Nicholas D. Pattengale

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Phylogenetic bootstrapping (BS) is a standard technique for inferring confidence values on phylogenetic trees that is based on reconstructing many trees from minor variations of the input data, trees called replicates. BS is used with all phylogenetic reconstruction approaches, but we focus here on one of the most popular, maximum likelihood (ML). Because(More)
The Robinson-Foulds (RF) metric is the measure most widely used in comparing phylogenetic trees; it can be computed in linear time using Day's algorithm. When faced with the need to compare large numbers of large trees, however, even linear time becomes prohibitive. We present a randomized approximation scheme that provides, in sublinear time and with high(More)
Many of the steps in phylogenetic reconstruction can be confounded by " rogue " taxa, taxa that cannot be placed with assurance anywhere within the tree—whose location within the tree, in fact, varies with almost any choice of algorithm or parameters. Phylogenetic consensus methods, in particular, are known to suffer from this problem. In this paper we(More)
A Maximum Agreement SubTree (MAST) is a largest subtree common to a set of trees and serves as a summary of common substructure in the trees. A single MAST can be misleading, however, since there can be an exponential number of MASTs, and two MASTs for the same tree set do not even necessarily share any leaves. In this paper, we introduce the notion of the(More)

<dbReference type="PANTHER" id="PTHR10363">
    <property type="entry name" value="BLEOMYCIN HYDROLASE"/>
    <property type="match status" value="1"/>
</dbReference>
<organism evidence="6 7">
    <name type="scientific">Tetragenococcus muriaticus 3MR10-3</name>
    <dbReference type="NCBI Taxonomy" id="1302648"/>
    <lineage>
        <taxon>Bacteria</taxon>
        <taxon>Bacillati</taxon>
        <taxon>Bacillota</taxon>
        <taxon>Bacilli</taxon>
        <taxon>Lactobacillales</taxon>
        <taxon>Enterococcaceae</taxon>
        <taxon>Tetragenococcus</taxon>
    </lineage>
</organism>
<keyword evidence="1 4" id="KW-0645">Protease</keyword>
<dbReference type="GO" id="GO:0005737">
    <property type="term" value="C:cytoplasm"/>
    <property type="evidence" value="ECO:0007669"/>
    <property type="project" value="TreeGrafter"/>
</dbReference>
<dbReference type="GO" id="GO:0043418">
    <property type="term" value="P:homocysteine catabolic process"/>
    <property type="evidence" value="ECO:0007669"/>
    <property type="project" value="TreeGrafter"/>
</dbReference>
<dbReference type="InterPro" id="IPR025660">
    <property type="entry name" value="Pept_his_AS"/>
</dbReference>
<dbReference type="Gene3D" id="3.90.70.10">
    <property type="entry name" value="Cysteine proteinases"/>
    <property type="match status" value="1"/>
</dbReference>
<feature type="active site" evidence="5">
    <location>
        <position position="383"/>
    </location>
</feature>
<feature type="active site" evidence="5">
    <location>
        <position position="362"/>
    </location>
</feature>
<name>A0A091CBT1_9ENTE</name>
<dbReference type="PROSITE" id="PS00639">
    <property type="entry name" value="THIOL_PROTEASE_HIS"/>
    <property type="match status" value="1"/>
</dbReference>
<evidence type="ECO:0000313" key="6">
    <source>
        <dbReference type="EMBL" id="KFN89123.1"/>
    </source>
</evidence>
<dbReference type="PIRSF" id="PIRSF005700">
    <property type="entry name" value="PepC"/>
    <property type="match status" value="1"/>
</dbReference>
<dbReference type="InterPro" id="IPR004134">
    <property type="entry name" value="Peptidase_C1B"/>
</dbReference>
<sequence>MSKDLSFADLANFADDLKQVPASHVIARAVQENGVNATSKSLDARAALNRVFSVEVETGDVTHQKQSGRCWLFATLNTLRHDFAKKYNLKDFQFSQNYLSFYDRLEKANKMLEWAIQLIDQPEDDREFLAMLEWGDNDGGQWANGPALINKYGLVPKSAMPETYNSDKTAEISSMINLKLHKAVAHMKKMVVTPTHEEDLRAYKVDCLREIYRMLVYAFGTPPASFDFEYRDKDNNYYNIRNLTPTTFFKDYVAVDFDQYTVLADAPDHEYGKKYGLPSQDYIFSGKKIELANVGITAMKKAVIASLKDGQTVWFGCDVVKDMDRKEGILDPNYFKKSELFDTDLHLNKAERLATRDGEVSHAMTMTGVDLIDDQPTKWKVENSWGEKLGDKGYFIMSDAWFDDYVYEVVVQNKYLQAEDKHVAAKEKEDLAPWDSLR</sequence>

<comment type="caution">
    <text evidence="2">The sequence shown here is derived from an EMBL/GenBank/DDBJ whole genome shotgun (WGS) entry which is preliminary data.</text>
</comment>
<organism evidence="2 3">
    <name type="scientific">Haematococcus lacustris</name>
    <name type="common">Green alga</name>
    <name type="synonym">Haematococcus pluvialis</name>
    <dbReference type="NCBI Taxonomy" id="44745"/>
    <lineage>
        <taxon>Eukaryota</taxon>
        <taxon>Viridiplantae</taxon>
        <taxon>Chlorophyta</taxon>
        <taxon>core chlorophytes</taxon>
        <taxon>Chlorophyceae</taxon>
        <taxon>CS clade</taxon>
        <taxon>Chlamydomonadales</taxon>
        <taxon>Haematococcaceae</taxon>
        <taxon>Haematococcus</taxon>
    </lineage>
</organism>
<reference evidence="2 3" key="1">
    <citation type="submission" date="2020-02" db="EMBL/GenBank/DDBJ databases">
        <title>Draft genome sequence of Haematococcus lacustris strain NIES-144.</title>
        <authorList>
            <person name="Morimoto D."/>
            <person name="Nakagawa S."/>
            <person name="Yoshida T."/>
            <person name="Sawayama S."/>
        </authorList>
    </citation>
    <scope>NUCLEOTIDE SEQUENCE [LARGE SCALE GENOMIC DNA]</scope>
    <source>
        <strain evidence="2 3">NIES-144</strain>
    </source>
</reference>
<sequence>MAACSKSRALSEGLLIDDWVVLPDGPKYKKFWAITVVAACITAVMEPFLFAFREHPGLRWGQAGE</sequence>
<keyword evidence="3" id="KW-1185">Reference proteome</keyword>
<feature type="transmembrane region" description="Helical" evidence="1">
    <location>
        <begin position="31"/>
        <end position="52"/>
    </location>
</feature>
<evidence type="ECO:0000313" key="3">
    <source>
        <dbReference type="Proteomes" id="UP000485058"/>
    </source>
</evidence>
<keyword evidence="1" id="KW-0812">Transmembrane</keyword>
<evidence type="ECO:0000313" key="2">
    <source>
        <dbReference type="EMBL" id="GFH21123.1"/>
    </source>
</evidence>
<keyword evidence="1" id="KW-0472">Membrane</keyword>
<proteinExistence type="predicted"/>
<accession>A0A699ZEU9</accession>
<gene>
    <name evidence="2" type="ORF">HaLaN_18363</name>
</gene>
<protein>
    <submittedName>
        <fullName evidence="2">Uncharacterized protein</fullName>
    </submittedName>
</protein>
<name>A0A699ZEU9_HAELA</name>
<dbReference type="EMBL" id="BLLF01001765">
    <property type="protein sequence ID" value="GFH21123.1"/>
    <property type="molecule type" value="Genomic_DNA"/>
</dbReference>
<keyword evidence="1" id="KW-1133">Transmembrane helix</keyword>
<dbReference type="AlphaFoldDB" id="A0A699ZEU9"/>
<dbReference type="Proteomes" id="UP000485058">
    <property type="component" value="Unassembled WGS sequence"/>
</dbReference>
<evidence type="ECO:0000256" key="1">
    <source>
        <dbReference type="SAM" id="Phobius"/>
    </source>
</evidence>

Gene rearrangements have been used successfully in phylogenetic reconstruction and comparative genomics, but usually under the assumption that all genomes have the same gene content and that no gene is duplicated. While these assumptions allow one to work with organellar genomes, they are too restrictive for nuclear genomes. The main challenge in handling(More)
Many of the steps in phylogenetic reconstruction can be confounded by "rogue” taxa—taxa that cannot be placed with assurance anywhere within the tree, indeed, whose location within the tree varies with almost any choice of algorithm or parameters. Phylogenetic consensus methods, in particular, are known to suffer from this problem. In this(More)
The Robinson-Foulds (RF) metric is the measure most widely used in comparing phylogenetic trees; it can be computed in linear time using Day's algorithm. When faced with the need to compare large numbers of large trees, however, even linear time becomes prohibitive. We present a randomized approximation scheme that provides, with high probability, a (1 + ε)(More)
The field of bioinformatics is witnessing a rapid and overwhelming accumulation of molecular sequence data, predominantly driven by novel wet-lab sequencing techniques. This trend poses scalability challenges for tool developers. In the field of phylogenetic inference (reconstruction of evolutionary trees from molecular sequence data), scalability is(More)
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